Author Topic: Joining a static and dynamic rope  (Read 1735 times)

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Offline csproul

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Joining a static and dynamic rope
« on: May 31, 2011, 08:22:21 am »
Did my first real aid climb this weekend, Glass Menagerie at Looking Glass in NC. It was awesome to learn some new skills, get physically worked, and make it up the climb. I had one question come up during the climb that I never got answered. We fixed the first 4 pitches and rapped back to the ground, and then came back the next day to fire the rest. Neither my partner or myself had ever joined a static to a dynamic rope before, and we tied the static line and the lead line together to reach the ground. Do most people join a static and dynamic rope using the same knot that they'd use to join two dynamic ropes? Having one rope so stiff, it seemed like it was harder to get the two joined with a well dressed knot. In the end, we used a double fisherman just like I would have with two dynamic ropes and it worked fine.

Offline YetAnotherDave

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Re: Joining a static and dynamic rope
« Reply #1 on: May 31, 2011, 02:10:13 pm »
A good trick for joining ropes (static/dynamic/whatever) to fix is to use whatever joining knot you're most comfortable with (figure 8 or double fisherman's most likely) and then tie an alpine butterfly so that the joining knot is in the butterfly's loop.  That gives you something convenient to clip into when passing the knot, and isolates the uber-secure knot with one that's easy to untie. 

Not my idea - this is another one of those little gems you're rewarded with if you manage to wade through PTPP's various book-length posts on RC.com  :)

Offline cobbledik

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Re: Joining a static and dynamic rope
« Reply #2 on: May 31, 2011, 11:05:08 pm »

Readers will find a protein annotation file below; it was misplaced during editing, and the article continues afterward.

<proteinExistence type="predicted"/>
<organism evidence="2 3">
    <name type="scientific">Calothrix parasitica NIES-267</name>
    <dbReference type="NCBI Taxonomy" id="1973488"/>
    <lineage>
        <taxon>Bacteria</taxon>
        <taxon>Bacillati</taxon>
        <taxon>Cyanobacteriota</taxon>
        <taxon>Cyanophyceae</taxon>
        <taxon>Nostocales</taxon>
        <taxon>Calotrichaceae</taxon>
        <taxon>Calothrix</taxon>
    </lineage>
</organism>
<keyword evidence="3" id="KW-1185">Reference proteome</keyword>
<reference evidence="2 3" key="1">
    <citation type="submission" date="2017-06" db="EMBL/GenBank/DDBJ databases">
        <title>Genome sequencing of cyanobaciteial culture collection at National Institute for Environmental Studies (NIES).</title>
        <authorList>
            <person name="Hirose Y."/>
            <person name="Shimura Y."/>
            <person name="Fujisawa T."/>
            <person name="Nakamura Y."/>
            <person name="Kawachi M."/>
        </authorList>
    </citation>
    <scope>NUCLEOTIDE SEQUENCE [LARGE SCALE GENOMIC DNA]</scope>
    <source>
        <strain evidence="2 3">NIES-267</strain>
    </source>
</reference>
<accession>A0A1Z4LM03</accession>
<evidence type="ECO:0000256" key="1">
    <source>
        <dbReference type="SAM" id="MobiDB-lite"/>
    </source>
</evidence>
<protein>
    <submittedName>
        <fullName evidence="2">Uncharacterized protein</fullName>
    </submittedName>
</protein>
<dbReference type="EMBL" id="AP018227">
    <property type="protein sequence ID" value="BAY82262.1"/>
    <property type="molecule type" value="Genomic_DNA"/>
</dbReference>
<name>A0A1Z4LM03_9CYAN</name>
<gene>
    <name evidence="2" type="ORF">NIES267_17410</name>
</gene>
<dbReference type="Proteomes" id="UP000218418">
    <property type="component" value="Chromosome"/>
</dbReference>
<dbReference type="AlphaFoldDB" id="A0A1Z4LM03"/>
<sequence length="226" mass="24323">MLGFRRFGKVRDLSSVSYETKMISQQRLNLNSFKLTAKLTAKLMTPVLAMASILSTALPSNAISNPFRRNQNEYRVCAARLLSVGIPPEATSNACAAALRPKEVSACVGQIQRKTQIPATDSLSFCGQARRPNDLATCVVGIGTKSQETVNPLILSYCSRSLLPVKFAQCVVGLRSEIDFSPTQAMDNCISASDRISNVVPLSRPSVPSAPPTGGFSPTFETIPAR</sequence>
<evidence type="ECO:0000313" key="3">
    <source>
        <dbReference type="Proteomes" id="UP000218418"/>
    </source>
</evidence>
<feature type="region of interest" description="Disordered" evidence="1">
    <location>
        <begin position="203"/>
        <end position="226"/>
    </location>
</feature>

I also use the butterfly-to-isolate-whatever-knot-you-want setup. works great. 

Haven't had any issues combining my static to my dynamic in the past, with or without the butterfly. Double fishermans is what I normally use for rapping. Can't say anything about an overhand/edk
Sometimes the difference between a layman and a journeyman is simply what he is allowed to believe himself to be.

Offline lambone

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Re: Joining a static and dynamic rope
« Reply #3 on: June 01, 2011, 02:13:15 pm »
I have fixed and hauled with the haul tied to the lead line with a Double Fishermans and haven't had any trouble untying them. The Butterfly is one of those knots I have a hard time remembering how to tie even though I know it's easy...

Offline Garbonzo

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Re: Joining a static and dynamic rope
« Reply #4 on: June 01, 2011, 04:53:30 pm »
"The Butterfly is one of those knots I have a hard time remembering how to tie even though I know it's easy..."

It's just like having your way with a young girl.

First you twist her head all around (full 360 twist of a bite)

Then you bend her over (fold the top loop over)

Then you poke her through the hole (pass the tip of the loop through the hole you created)

Then you put her clothes back on and send her home (dress the knot)


Once my buddy told me that way I've NEVER been able to forget it, even when I tried...

For single rope raps with knot passing, I like the double fisherman's isolated with an alpine butterfly, it really is a nice way to have a clip-in for a safety tether, and is much easier to untie than just about anything else.
« Last Edit: June 01, 2011, 05:06:56 pm by Garbonzo »

Offline lambone

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Re: Joining a static and dynamic rope
« Reply #5 on: June 02, 2011, 08:52:36 am »
Lol, nice

Offline cobbledik

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Re: Joining a static and dynamic rope
« Reply #6 on: June 02, 2011, 01:33:01 pm »
I do the butterfly with the following steps (taught to me by the guy that built my camp's ropes course)

1. Start by placing your hand palms up
2. Wrap three loops around your palm (should go from the base of your palm towards your finger)
3. Take the loop closest to your wrist and carry it over the other two loops towards your fingers until you have three loops again in your palm.
4. Then take the new loop that is closest to to your wrist and carry it over the two loops and then wrap it under your fingers so that it goes through the loops under your fingers.
5. Pull and tighten and you'll have your butterfly.

To isolate a section of rope or the tied together ropes this way, make sure that the section you want to isolate is in the center of the center loop of your palm before starting.
Sometimes the difference between a layman and a journeyman is simply what he is allowed to believe himself to be.

Offline *Mucci*

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Re: Joining a static and dynamic rope
« Reply #7 on: June 02, 2011, 03:52:30 pm »
I think the alpine butterfly incorporates another bend/loop.
 
Great knott for rigging belays as well, particularly if it is vertically oriented.

I use a figure 8 follow through with finish knots on both sides when joinging static/Dyn.

Good info here as usual